Keep calm and drive on!
Some streets are unwelcoming. The worst for me was an RV park on the Colorado River. To get to our site, we drove over 11 extra-high speed bumps (I counted) and one scary spike strip. The park wanted our patronage but obviously took the cheap n’ unimaginative route to control speeders.
Most of our western Canadian cities are far from traffic-calmed, yet the idea has been around for a long time. So what works best to slow traffic?
The Project for Public Spaces (PPS), has the right idea: it treats the street as more than a conduit for vehicles to pass through as quickly as possible. Instead, the focus is on building stronger communities.
Traffic calming is founded on the idea that streets should generate a sense of place. The street’s purpose is for people to walk, meet, shop and even work alongside cars.
Slowing traffic helps build places that are friendly to people travelling on foot or bike. Some traffic calming projects can be applied inexpensively and flexibly, by painting lines, colours and patterns, or by using flower planters and other removable barriers.
The PPS group suggests that sidewalk extensions or similar structures should be installed with temporary materials – to test and then fine-tune the techniques. When funds are available, the right combination of devices can be transformed into permanent improvements and developed over a broader area.
Sure, budget is always an issue, but take that out of the equation. We already have the traffic calming know-how, so why the delay?
Not everyone is a supporter. The Canada Safety Council, for one. According to their website,
simplistic solutions can create new problems. While they agree that speed humps, curbs protruding into lanes, street barriers and other traffic calming measures reduce vehicle speeds, “there is no evidence that they reduce collisions with pedestrians, and they have detrimental ripple effects. They impede and damage emergency vehicles, divert traffic to other streets and increase harmful emissions.” The site concludes that most traffic calming measures waste limited resources without protecting pedestrians.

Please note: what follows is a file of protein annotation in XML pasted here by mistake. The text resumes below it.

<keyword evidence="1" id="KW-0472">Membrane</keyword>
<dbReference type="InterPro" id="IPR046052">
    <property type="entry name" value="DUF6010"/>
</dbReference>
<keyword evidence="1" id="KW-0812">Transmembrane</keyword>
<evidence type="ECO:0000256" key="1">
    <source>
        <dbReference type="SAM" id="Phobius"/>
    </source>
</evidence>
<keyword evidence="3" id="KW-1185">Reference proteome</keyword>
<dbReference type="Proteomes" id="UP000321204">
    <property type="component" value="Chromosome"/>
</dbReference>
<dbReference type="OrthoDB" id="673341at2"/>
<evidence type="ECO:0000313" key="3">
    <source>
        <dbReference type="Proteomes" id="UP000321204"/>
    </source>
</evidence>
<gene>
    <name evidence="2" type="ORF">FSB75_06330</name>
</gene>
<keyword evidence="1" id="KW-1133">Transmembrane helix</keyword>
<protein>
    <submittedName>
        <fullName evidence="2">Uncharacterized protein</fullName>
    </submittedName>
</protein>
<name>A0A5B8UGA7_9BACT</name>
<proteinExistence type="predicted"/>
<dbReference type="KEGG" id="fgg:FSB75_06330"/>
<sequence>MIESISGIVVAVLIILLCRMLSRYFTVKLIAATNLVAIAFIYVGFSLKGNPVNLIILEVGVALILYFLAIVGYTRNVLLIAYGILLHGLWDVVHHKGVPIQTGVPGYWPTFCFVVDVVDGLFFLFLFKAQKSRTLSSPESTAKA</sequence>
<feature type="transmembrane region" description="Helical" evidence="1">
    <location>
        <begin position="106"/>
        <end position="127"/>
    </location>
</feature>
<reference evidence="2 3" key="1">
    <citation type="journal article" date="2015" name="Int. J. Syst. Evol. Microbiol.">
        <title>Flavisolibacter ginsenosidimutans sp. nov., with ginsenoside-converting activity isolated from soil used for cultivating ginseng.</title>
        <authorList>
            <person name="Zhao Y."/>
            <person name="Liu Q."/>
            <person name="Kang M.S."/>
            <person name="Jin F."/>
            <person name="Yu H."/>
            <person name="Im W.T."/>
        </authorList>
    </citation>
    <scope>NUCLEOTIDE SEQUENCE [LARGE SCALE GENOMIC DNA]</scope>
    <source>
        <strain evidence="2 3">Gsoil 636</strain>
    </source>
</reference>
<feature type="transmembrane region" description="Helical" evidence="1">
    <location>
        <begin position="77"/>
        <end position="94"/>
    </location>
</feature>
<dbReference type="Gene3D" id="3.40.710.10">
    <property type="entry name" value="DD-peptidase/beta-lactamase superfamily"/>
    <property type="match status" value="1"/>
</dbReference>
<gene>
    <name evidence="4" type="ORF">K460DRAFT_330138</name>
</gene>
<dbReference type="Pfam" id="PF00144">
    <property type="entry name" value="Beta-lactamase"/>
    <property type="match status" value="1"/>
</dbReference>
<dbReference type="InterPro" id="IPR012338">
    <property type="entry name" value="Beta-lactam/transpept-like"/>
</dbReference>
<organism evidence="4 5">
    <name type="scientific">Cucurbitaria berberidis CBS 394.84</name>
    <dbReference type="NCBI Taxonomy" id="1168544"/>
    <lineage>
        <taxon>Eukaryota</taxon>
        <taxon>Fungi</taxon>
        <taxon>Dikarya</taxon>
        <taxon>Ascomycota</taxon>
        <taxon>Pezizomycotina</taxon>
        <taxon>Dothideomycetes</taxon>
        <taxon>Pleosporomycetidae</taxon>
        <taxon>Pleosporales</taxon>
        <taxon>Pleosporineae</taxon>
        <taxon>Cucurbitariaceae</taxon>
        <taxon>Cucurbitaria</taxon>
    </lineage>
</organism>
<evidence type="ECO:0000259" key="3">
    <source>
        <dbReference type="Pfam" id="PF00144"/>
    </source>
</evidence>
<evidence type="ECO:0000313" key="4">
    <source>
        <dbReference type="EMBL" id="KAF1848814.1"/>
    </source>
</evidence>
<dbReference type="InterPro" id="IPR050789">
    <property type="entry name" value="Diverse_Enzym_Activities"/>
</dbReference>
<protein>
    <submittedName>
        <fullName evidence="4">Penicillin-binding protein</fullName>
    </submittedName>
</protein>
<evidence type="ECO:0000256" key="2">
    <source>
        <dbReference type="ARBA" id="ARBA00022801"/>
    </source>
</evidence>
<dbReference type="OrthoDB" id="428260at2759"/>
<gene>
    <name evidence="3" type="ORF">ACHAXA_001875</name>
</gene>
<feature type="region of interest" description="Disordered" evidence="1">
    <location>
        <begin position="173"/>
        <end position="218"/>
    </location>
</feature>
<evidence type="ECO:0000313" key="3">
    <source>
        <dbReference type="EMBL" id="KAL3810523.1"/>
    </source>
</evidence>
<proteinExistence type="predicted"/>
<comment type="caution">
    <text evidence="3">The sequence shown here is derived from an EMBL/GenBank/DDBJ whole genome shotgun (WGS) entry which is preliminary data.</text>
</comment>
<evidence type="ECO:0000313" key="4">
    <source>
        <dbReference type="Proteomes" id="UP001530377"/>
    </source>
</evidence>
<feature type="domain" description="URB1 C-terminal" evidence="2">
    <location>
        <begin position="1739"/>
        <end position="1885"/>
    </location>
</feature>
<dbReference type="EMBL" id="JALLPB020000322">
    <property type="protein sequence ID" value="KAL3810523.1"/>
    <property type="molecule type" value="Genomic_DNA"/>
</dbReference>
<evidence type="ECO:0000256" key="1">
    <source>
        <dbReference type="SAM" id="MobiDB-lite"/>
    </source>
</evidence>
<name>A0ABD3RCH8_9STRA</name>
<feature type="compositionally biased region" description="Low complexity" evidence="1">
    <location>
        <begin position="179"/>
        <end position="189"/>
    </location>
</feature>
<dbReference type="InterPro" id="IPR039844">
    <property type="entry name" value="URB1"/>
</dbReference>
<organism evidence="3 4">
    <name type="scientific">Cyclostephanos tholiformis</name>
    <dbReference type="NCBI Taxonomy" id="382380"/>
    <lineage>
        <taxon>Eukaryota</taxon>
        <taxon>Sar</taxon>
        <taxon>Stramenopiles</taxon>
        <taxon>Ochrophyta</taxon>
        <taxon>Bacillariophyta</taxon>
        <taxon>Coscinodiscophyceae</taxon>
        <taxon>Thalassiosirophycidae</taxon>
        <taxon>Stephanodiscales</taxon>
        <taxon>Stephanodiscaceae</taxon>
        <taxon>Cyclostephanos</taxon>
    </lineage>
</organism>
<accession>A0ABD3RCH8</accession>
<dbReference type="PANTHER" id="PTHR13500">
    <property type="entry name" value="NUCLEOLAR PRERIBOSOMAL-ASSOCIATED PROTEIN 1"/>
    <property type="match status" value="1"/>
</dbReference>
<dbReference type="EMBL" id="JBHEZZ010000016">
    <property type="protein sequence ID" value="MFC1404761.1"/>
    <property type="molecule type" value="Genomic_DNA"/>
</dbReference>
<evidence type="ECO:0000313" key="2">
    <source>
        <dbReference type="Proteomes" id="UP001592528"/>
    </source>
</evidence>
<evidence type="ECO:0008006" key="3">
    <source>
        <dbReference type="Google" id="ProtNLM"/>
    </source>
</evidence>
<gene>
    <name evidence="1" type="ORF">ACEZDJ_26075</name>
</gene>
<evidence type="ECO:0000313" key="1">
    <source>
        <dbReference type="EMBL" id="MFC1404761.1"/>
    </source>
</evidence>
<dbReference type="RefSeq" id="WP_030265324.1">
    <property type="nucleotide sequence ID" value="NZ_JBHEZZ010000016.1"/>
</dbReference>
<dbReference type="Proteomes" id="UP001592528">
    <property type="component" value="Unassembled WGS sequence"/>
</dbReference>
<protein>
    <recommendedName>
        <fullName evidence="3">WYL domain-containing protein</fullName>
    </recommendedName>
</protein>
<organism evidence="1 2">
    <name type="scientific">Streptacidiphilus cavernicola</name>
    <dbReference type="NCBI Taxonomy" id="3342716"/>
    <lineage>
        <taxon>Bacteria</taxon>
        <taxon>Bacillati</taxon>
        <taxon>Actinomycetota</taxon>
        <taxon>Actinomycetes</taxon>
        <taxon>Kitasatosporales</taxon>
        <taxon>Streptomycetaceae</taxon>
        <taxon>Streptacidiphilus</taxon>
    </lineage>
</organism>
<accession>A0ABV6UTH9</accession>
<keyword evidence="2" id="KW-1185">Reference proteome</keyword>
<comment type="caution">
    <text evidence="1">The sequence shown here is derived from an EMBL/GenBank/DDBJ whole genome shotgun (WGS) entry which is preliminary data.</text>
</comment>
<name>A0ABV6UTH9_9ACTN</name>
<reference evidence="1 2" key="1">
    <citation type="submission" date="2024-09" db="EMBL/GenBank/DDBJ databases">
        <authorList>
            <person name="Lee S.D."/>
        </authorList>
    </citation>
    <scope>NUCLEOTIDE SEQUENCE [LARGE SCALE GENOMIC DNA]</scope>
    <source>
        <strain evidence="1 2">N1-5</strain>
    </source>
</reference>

James D. Schwartz, Transportation Pragmatist and Editor of The Urban Country questions whether the person who contributed this anti-calming content ever rides a bicycle.
“When I ride on streets with traffic calming speed humps,” Schwartz writes, “I’m much safer as a result – and so are the people inside cars who have to slow down to below 40km/h in order to not feel the hump when they drive over it.”
One interesting note: Schwartz did a little digging and discovered that the Council is funded by reps of the car industry, oil and gas industry, the transport/freight industry and the auto insurance industry. Makes a girl wonder….
Regardless of which side you take, traffic calming can get overzealous, borderline ridiculous. Watch this clip to see how planners can have good intentions but bad measurements!
And next time you have to slow down or yield to someone like me on a bicycle, stay calm. You’ll get there. Eventually.
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